Another day of lighthouses and tourist activities lay ahead of us on the Western Isles and, once again, the sun was out. We were intrigued to find out more about and visit the beach on which the Lewis Chessmen had been found centuries ago. On our way there we passed a merry band of scarecrows (or figures) at the side of the road that we had previously seen on our first day. We stopped to see them and I partook in some pretend drumming alongside the piper and accordion player.
We travelled on to Uig, spotting a couple of large sculpted chess men replicas on the way there, and arrived at the biggest beach I’ve ever seen. Although it’s not the widest beach, with the tide out it was quite a walk to reach the sea and we were cautious not to spend too long near the water’s edge in case the tide started coming in quickly as we’d have had a long way to run back to shore! We followed this walk up with a stop off at the museum and café in Uig. There was a little more information about the chessmen at the museum, but also some really interesting exhibit pieces showing what life was like for those living on Lewis in the past.
As always, Bob was looking for an opportunity to do some hill-bagging while we were there. His previous trips to the Western Isles had mostly comprised of travelling on to somewhere else or hillwalking so he was enjoying being a bit of a tourist for once. However, we couldn’t go to Lewis without bagging one of its hills. Reaching the top of the hill turned out to be a lot easier than though in the end as a road led us almost up to the top, so all we had to do was climb one set of steps before we reached the peak where there was some fantastic views of the surrounding area on Lewis and other islands nearby.
Knowing that the Callanish standing stones were a popular attraction on Lewis we decided to pay them a brief visit and return later that day when the tourists were gone. The weather had gone downhill slightly during the day, so we had a quick look around at the stones before heading for our very exciting next stop – the Butt of Lewis. We’d both seen some fantastic pictures and videos of the lighthouse at the Butt of Lewis with massive waves crashing up above the high cliffs there, but there was nothing of that on the day we visited. There is a real sense when you get there that you are at the end of the road and there’s not a lot between the cliffs there and Iceland, although we were surprised to see how close we were to Cape Wrath and, therefore, home! It was great to see another different style of lighthouse, which itself (in my opinion) doesn’t look dissimilar to a chess piece. It’s natural brickwork with no white paint in sight (on the tower anyway) made it stand out from the rest. We enjoyed wandering around the impressive coastline there for a while and seeing the huge cliffs, which seem to dwarf the lighthouse in places. I was surprised at how many people there were walking around, although it did look like there was at least one group of adventurers around and I imagine it might be one of those places where you would choose to start or end some sort of endurance challenge. On our return from the Butt of Lewis we stopped at the Eoropie Tearoom for a drink and I was delighted to see, just along the road that someone had some small handmade stone structures outside of their house, one of which was a lighthouse with an operational light – I’m very easily influenced by these things!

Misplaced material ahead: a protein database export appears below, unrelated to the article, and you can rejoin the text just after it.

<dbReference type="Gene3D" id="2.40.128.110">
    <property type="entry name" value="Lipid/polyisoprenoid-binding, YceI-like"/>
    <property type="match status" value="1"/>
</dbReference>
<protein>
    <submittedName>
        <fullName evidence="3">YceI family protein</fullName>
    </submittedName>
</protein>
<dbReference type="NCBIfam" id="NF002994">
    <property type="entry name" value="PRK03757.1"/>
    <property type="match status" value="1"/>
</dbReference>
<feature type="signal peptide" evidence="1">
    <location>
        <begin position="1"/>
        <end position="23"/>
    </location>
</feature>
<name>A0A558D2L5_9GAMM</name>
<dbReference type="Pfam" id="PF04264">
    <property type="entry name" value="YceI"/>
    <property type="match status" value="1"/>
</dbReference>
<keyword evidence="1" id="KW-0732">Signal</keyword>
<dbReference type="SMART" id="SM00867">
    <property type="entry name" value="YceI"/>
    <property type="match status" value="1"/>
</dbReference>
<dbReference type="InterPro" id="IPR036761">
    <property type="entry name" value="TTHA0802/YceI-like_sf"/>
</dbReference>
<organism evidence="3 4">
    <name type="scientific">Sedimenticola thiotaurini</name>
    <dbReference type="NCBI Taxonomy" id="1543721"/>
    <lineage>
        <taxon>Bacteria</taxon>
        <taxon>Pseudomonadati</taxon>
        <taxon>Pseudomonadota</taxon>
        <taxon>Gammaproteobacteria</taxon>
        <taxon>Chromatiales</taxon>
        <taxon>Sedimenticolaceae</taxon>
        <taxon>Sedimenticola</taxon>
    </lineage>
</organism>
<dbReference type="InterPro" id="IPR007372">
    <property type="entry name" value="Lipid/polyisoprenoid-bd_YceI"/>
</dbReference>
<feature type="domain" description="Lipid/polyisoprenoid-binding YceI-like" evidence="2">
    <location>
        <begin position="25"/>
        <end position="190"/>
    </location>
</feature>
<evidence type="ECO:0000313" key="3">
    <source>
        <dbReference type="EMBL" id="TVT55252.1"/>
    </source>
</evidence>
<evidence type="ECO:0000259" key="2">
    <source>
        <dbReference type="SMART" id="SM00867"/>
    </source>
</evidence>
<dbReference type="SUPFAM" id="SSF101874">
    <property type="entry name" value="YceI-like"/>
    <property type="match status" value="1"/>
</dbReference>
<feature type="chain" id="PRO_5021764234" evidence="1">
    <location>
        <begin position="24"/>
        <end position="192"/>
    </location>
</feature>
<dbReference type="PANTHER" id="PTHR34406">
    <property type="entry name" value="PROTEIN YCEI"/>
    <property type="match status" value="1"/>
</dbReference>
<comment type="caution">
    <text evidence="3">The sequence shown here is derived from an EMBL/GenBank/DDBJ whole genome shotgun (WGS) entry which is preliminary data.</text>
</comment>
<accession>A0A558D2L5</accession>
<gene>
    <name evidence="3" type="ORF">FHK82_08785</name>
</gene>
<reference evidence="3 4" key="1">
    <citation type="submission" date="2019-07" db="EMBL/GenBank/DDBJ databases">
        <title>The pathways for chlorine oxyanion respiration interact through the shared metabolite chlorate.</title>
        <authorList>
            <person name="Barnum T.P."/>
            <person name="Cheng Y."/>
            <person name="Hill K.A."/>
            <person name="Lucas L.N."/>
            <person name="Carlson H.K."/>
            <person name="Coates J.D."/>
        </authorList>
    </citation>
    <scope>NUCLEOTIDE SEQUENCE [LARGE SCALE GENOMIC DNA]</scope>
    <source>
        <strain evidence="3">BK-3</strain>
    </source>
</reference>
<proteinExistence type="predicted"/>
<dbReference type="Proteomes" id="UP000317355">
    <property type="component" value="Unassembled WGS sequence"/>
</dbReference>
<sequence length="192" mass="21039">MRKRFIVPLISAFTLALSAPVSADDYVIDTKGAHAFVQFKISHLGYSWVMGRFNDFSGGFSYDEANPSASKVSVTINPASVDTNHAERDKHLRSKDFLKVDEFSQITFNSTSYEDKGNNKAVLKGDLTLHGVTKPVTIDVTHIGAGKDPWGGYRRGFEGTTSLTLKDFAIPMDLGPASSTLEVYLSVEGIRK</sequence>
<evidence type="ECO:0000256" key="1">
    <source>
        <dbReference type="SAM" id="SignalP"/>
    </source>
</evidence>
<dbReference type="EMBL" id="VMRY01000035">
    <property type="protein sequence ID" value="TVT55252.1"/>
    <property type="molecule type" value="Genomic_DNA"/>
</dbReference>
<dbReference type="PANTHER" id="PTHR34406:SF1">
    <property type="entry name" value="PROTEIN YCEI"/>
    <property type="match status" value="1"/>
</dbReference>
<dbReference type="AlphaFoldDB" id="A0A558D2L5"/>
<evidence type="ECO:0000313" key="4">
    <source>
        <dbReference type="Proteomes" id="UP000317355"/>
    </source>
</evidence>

On our way back towards the Callanish standing stones we stopped off at a single standing stone a short distance off of the main road. We also decided, allowing the tourists to have fully disappeared from the standing stones, to stop for dinner at the Doune Braes Hotel where we had some amazing food. I’d definitely recommend it to anyone visiting Lewis. We then had free reign at the impressive Callanish standing stones when we arrived. It is a fantastic site with the cross-shaped layout of the stones and the circle in the centre. If only we were able to travel back in time to see its development!